Taxes and Accounting in Indonesia
- Tax Year
- The fiscal year begins on January 1 and ends on December 31 of the same year.
- Accounting Standards
- Accounting standards correspond to a brief version of the "Inventory of Generally Accepted Accounting Principles for Business Enterprises" drafted in 1964 by Paul Grady. Financial accounting standards (PSAKs) ou GAAP.
- Accounting Regulation Bodies
- Accounting Reports
- The balance sheet is presented into accounts with liabilities composed of constant capital and debts. The profit and loss account gives priority to the repository of the global production and lets the choice of the cost classification either by nature or by function.
- Publication Requirements
- Financial statements must contain at least : a variation sheet of constant capital excluding the reserve account and balance carried forward, a cash flow sheet and the annexes.
The statements of the activity during the financial year include the balance sheet, the assets and liabilities account, the intermediate balance, the statement of source and application of funds and an additional information statement. They are indissociable from each other. Accounts should be published annually.
- Professional Accountancy Bodies
- IAI , The Indonesian institute of accountants
MAPPI , Indonesian chartered accountants' society
The Indonesian accounting society
- Certification and Auditing
- The "Indonesian Institute of Accountants" represents the profession of accountant. The "Department of Finance" has the authority to issue recommendations and establish obligations for accounting.
- Accounting News
- Indonesia accounting news
The Indonesian accounting society
- Nature of the Tax
- Value Added Tax, Pajak pertambahan nilai (PPN).
- Tax Rate
- Reduced Tax Rate
- - sellers of second-hand cars, travel agents, postal services (1%)
- manufacturers of cigarettes (8.4%)
- machining services (0.5%), some small and medium retailers (2%), DIY construction (4%)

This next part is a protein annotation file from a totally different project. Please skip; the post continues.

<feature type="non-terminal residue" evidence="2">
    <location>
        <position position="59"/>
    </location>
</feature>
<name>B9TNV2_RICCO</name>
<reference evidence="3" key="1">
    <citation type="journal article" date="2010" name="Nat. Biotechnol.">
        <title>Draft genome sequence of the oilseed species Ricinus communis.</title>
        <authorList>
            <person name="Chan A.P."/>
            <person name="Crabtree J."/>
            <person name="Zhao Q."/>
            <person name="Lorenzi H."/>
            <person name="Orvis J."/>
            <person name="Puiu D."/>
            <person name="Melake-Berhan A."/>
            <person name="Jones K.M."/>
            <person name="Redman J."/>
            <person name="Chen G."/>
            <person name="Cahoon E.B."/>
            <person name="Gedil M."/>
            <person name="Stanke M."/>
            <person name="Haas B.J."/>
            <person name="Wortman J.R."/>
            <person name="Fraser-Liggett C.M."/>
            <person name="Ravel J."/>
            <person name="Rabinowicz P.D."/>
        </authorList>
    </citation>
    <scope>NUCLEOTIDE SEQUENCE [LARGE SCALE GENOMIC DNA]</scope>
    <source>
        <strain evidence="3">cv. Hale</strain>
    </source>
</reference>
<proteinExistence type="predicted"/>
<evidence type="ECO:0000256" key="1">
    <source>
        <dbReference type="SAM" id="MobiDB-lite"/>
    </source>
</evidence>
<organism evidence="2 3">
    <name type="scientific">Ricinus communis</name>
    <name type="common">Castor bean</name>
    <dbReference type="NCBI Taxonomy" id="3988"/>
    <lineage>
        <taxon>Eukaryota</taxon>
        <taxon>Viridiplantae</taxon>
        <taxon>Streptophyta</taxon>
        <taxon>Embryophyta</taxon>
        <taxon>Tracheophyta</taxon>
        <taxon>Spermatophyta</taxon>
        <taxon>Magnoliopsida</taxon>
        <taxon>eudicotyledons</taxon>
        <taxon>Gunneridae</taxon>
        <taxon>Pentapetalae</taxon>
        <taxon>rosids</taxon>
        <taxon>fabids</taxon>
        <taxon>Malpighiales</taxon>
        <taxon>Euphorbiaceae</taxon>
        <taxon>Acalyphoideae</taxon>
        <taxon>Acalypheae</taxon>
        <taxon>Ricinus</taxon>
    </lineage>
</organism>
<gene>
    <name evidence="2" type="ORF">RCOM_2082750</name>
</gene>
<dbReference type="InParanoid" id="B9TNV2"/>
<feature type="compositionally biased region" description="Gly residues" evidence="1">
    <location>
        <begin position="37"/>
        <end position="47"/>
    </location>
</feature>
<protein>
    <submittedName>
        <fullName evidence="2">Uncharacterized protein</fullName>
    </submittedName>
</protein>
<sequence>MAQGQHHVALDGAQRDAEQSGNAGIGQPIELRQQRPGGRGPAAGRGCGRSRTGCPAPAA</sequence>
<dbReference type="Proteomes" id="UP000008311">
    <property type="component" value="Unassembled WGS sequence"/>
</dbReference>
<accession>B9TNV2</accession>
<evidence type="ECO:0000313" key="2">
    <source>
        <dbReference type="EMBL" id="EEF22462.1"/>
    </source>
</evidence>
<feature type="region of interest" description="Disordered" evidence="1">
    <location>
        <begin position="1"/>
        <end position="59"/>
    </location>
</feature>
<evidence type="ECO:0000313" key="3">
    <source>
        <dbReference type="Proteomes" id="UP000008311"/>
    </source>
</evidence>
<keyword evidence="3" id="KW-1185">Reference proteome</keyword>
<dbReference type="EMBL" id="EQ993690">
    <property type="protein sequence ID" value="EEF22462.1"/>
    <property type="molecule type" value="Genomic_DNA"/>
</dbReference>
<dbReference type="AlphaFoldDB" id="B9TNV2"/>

- Other Consumption Taxes
- There is a tax on luxury goods which ranges from 10% to 75%. Luxury goods are non-vital goods such as air conditioning, television (10-20%), goods whose consumption is exclusive to more well-off people like jewelry and precious metals (30-50%), goods consumed more for their status than their usefulness, such as luxury cars (75%), harmful products such as alcoholic drinks (30-50%) and some luxurious properties.
- Company Tax
- Single tax rate of 28%
- Tax Rate For Foreign Companies
- VAT applies in the same way to residents and non-residents.
- Capital Gains Taxation
- Long term capital gains are taxed as ordinary income, and losses are tax deductible.
- Main Allowable Deductions and Tax Credit
- Dividends received or derived from a resident company and stemming from holdings in another Indonesian limited liability company are exempt from tax if the beneficiary exercises commercial activities and holds at least 25% of the shares of the payer and if the dividends come from non-distributed profits. Generally, all legitimate expenses linked to business activities are deductible from income when income tax is calculated, but there are many exceptions. These can be deducted from tax: aid, donations and gifts received (as long as there are no commercial or work relations between the parties), inheritances, payments made by an insurance company (health, accident, life, education), premiums derived from interest on investment fund bonds (during the first 5 years after the setting up of the company), income generated by the main contractors in foreign aid projects, profits paid to a risk-capital company by an LDC doing business in Indonesia, the share of profits received by a member of a limited partnership without capital holding, affiliation, association or company. For more information, consult the Deloitte Tax Guide.
- Other Corporate Taxes
- Income derived from resident companies and coming from foreign sources is subject to a unilateral tax credit concerning the foreign income tax paid. Income tax of 5% deductible at the end of the year, is levied on those who owe corporate tax. A tax on transfers of 5% is levied on buyers (except commercial activities).
|Pajak penghasilan (individual income tax)||Progressive rate from 5% to 30%|
|From IDR 0 to 15,000,000||0%|
|From IDR 15,000,000 to 50,000,000||5%|
|From IDR 50,000,001 to 250,000,000||15%|
|From IDR 250,000,001 to 500,000,000||25%|
|Over IDR 500,000,001||30%|
Double Taxation Treaties
- Countries With Whom a Double Taxation Treaty Have Been Signed